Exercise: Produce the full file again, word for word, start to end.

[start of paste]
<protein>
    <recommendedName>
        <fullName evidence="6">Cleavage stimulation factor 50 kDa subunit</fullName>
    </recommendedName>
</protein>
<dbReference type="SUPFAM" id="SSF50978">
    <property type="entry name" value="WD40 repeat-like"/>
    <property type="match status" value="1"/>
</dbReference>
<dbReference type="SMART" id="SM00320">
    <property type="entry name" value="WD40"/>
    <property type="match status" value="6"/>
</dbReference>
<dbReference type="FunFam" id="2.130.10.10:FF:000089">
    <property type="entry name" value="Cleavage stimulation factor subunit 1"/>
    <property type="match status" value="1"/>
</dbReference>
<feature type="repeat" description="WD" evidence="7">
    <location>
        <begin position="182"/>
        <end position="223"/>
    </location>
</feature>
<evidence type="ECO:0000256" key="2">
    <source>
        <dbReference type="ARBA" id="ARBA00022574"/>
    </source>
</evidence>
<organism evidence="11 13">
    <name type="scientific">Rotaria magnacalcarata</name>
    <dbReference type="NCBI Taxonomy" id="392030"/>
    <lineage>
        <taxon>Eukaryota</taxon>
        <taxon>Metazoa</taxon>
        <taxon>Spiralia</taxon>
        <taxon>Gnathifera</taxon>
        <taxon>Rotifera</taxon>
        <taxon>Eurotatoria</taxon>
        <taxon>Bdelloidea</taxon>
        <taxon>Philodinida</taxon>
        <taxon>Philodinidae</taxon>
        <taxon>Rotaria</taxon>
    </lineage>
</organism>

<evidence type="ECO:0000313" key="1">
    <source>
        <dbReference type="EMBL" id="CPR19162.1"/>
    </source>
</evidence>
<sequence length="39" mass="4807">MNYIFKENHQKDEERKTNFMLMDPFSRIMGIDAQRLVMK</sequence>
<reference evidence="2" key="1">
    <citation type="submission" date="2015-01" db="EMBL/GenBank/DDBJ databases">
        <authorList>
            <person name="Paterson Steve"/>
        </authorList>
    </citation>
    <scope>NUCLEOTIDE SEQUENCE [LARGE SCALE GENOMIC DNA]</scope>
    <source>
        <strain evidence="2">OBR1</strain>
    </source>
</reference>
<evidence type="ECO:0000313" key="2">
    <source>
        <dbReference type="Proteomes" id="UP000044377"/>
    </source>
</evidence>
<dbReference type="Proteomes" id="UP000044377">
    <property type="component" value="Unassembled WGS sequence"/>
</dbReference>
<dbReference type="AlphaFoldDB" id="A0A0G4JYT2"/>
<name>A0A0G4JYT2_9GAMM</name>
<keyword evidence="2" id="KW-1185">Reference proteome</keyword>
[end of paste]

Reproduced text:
<protein>
    <recommendedName>
        <fullName evidence="6">Cleavage stimulation factor 50 kDa subunit</fullName>
    </recommendedName>
</protein>
<dbReference type="SUPFAM" id="SSF50978">
    <property type="entry name" value="WD40 repeat-like"/>
    <property type="match status" value="1"/>
</dbReference>
<dbReference type="SMART" id="SM00320">
    <property type="entry name" value="WD40"/>
    <property type="match status" value="6"/>
</dbReference>
<dbReference type="FunFam" id="2.130.10.10:FF:000089">
    <property type="entry name" value="Cleavage stimulation factor subunit 1"/>
    <property type="match status" value="1"/>
</dbReference>
<feature type="repeat" description="WD" evidence="7">
    <location>
        <begin position="182"/>
        <end position="223"/>
    </location>
</feature>
<evidence type="ECO:0000256" key="2">
    <source>
        <dbReference type="ARBA" id="ARBA00022574"/>
    </source>
</evidence>
<organism evidence="11 13">
    <name type="scientific">Rotaria magnacalcarata</name>
    <dbReference type="NCBI Taxonomy" id="392030"/>
    <lineage>
        <taxon>Eukaryota</taxon>
        <taxon>Metazoa</taxon>
        <taxon>Spiralia</taxon>
        <taxon>Gnathifera</taxon>
        <taxon>Rotifera</taxon>
        <taxon>Eurotatoria</taxon>
        <taxon>Bdelloidea</taxon>
        <taxon>Philodinida</taxon>
        <taxon>Philodinidae</taxon>
        <taxon>Rotaria</taxon>
    </lineage>
</organism>

<evidence type="ECO:0000313" key="1">
    <source>
        <dbReference type="EMBL" id="CPR19162.1"/>
    </source>
</evidence>
<sequence length="39" mass="4807">MNYIFKENHQKDEERKTNFMLMDPFSRIMGIDAQRLVMK</sequence>
<reference evidence="2" key="1">
    <citation type="submission" date="2015-01" db="EMBL/GenBank/DDBJ databases">
        <authorList>
            <person name="Paterson Steve"/>
        </authorList>
    </citation>
    <scope>NUCLEOTIDE SEQUENCE [LARGE SCALE GENOMIC DNA]</scope>
    <source>
        <strain evidence="2">OBR1</strain>
    </source>
</reference>
<evidence type="ECO:0000313" key="2">
    <source>
        <dbReference type="Proteomes" id="UP000044377"/>
    </source>
</evidence>
<dbReference type="Proteomes" id="UP000044377">
    <property type="component" value="Unassembled WGS sequence"/>
</dbReference>
<dbReference type="AlphaFoldDB" id="A0A0G4JYT2"/>
<name>A0A0G4JYT2_9GAMM</name>
<keyword evidence="2" id="KW-1185">Reference proteome</keyword>